Towards the Two-cycle Degree Structure: Bologna, Reform and Path Dependency in German and Norwegian Universities

Abstract

This article describes and analyses changes made in the organisation of higher education studies in Germany and Norway, following the recommendations of the Bologna Declaration. In both countries, the characteristic modes of university study have been circumscribed by the tradition of Humboldtian values and ideals, albeit to a different extent. On the basis of a cross-national and historical comparison of degree structures, implementation measures undertaken, results gained and the interpretation of various groups of actors involved in the reform process, we argue that the Bologna process has created considerable tensions within the higher education systems in the two countries. The domestication of the Bologna process in Germany and Norway testifies not only to the durability of the Humboldtian legacy, but also to the susceptibility of the Bologna process to national adaptation processes.

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Notes

  1. 1.

    In fact, the Norwegian School Law of 1869 was unprecedented in Europe, as Latin was not required for entering the university.

  2. 2.

    Kunnskap og dannelse foran et nytt århundre. Innstilling fra Dannelsesutvalget for høyere utdanning, 2009.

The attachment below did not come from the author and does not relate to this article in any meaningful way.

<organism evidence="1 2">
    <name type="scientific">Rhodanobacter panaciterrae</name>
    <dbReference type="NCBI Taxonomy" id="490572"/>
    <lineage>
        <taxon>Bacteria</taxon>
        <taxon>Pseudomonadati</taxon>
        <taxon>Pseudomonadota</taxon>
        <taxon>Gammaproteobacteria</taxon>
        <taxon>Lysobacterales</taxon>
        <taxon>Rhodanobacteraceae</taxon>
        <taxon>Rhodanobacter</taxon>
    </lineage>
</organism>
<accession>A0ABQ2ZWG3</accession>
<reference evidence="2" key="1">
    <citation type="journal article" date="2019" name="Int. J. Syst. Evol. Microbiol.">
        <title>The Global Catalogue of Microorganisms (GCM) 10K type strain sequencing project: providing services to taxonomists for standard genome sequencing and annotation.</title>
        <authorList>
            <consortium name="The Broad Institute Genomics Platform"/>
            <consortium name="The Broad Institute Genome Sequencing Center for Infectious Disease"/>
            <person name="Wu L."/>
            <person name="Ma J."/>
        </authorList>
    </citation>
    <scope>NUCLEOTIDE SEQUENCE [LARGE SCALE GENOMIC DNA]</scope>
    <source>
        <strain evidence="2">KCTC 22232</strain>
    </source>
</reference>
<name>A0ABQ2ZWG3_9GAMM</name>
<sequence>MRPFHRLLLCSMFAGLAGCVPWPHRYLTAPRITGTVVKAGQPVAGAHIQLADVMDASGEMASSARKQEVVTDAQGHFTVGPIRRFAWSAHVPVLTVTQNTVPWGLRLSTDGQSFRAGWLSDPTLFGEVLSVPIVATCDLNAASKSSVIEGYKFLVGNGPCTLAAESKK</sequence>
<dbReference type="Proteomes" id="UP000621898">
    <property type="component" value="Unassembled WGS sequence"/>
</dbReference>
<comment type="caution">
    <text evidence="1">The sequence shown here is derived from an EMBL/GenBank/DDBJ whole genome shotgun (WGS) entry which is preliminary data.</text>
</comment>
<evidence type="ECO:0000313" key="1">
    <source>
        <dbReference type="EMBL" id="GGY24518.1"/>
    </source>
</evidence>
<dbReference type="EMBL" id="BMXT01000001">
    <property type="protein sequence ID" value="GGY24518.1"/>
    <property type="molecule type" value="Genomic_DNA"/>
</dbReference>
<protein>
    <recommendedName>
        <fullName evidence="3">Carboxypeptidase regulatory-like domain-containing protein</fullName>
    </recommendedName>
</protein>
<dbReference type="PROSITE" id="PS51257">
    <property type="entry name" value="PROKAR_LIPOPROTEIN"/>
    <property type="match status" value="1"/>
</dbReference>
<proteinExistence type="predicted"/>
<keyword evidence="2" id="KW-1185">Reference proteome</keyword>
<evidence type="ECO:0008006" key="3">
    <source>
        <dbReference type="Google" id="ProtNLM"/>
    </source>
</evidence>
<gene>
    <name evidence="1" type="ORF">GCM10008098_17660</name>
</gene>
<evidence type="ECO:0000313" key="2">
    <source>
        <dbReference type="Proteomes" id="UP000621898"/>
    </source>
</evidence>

3. 3.

    The survey was based on a selection of faculty in a permanent position at Norwegian universities and state colleges. The sample consisted of a disproportionally stratified selection based on available scientific staff categories (professors, associated professors, assistant professors and lecturers), where the professor category was considerably overrepresented. Differences in opinions between the staff categories are negligible along all items discussed here.

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Kehm, B., Michelsen, S. & Vabø, A. Towards the Two-cycle Degree Structure: Bologna, Reform and Path Dependency in German and Norwegian Universities. High Educ Policy 23, 227–245 (2010). https://doi.org/10.1057/hep.2010.7

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Keywords

  • Bologna process
  • degree structure
  • study programme
  • higher education reform